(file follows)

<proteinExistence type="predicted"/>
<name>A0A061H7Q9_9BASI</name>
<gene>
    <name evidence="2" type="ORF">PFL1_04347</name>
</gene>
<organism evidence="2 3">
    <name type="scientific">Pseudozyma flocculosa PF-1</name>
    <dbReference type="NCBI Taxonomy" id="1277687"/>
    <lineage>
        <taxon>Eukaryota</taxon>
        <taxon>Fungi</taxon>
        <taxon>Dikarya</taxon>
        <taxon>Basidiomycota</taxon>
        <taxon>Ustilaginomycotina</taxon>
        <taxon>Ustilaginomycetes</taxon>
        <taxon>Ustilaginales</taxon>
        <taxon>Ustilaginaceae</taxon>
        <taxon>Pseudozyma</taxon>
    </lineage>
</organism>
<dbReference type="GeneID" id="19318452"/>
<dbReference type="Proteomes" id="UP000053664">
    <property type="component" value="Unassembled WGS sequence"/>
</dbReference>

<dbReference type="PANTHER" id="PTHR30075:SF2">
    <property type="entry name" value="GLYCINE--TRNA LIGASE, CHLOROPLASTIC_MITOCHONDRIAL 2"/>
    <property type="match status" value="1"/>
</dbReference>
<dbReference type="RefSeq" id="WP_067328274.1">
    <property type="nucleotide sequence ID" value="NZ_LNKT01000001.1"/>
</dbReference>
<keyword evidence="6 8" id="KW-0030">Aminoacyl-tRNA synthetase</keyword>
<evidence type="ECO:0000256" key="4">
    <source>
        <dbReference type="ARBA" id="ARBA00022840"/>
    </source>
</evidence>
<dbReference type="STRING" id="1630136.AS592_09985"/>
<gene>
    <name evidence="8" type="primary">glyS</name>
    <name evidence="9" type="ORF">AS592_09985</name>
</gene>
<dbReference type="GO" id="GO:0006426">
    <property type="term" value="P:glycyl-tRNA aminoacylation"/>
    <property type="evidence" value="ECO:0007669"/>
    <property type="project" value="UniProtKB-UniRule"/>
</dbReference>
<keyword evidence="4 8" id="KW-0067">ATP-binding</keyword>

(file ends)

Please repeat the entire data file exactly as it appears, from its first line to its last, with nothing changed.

<proteinExistence type="predicted"/>
<name>A0A061H7Q9_9BASI</name>
<gene>
    <name evidence="2" type="ORF">PFL1_04347</name>
</gene>
<organism evidence="2 3">
    <name type="scientific">Pseudozyma flocculosa PF-1</name>
    <dbReference type="NCBI Taxonomy" id="1277687"/>
    <lineage>
        <taxon>Eukaryota</taxon>
        <taxon>Fungi</taxon>
        <taxon>Dikarya</taxon>
        <taxon>Basidiomycota</taxon>
        <taxon>Ustilaginomycotina</taxon>
        <taxon>Ustilaginomycetes</taxon>
        <taxon>Ustilaginales</taxon>
        <taxon>Ustilaginaceae</taxon>
        <taxon>Pseudozyma</taxon>
    </lineage>
</organism>
<dbReference type="GeneID" id="19318452"/>
<dbReference type="Proteomes" id="UP000053664">
    <property type="component" value="Unassembled WGS sequence"/>
</dbReference>

<dbReference type="PANTHER" id="PTHR30075:SF2">
    <property type="entry name" value="GLYCINE--TRNA LIGASE, CHLOROPLASTIC_MITOCHONDRIAL 2"/>
    <property type="match status" value="1"/>
</dbReference>
<dbReference type="RefSeq" id="WP_067328274.1">
    <property type="nucleotide sequence ID" value="NZ_LNKT01000001.1"/>
</dbReference>
<keyword evidence="6 8" id="KW-0030">Aminoacyl-tRNA synthetase</keyword>
<evidence type="ECO:0000256" key="4">
    <source>
        <dbReference type="ARBA" id="ARBA00022840"/>
    </source>
</evidence>
<dbReference type="STRING" id="1630136.AS592_09985"/>
<gene>
    <name evidence="8" type="primary">glyS</name>
    <name evidence="9" type="ORF">AS592_09985</name>
</gene>
<dbReference type="GO" id="GO:0006426">
    <property type="term" value="P:glycyl-tRNA aminoacylation"/>
    <property type="evidence" value="ECO:0007669"/>
    <property type="project" value="UniProtKB-UniRule"/>
</dbReference>
<keyword evidence="4 8" id="KW-0067">ATP-binding</keyword>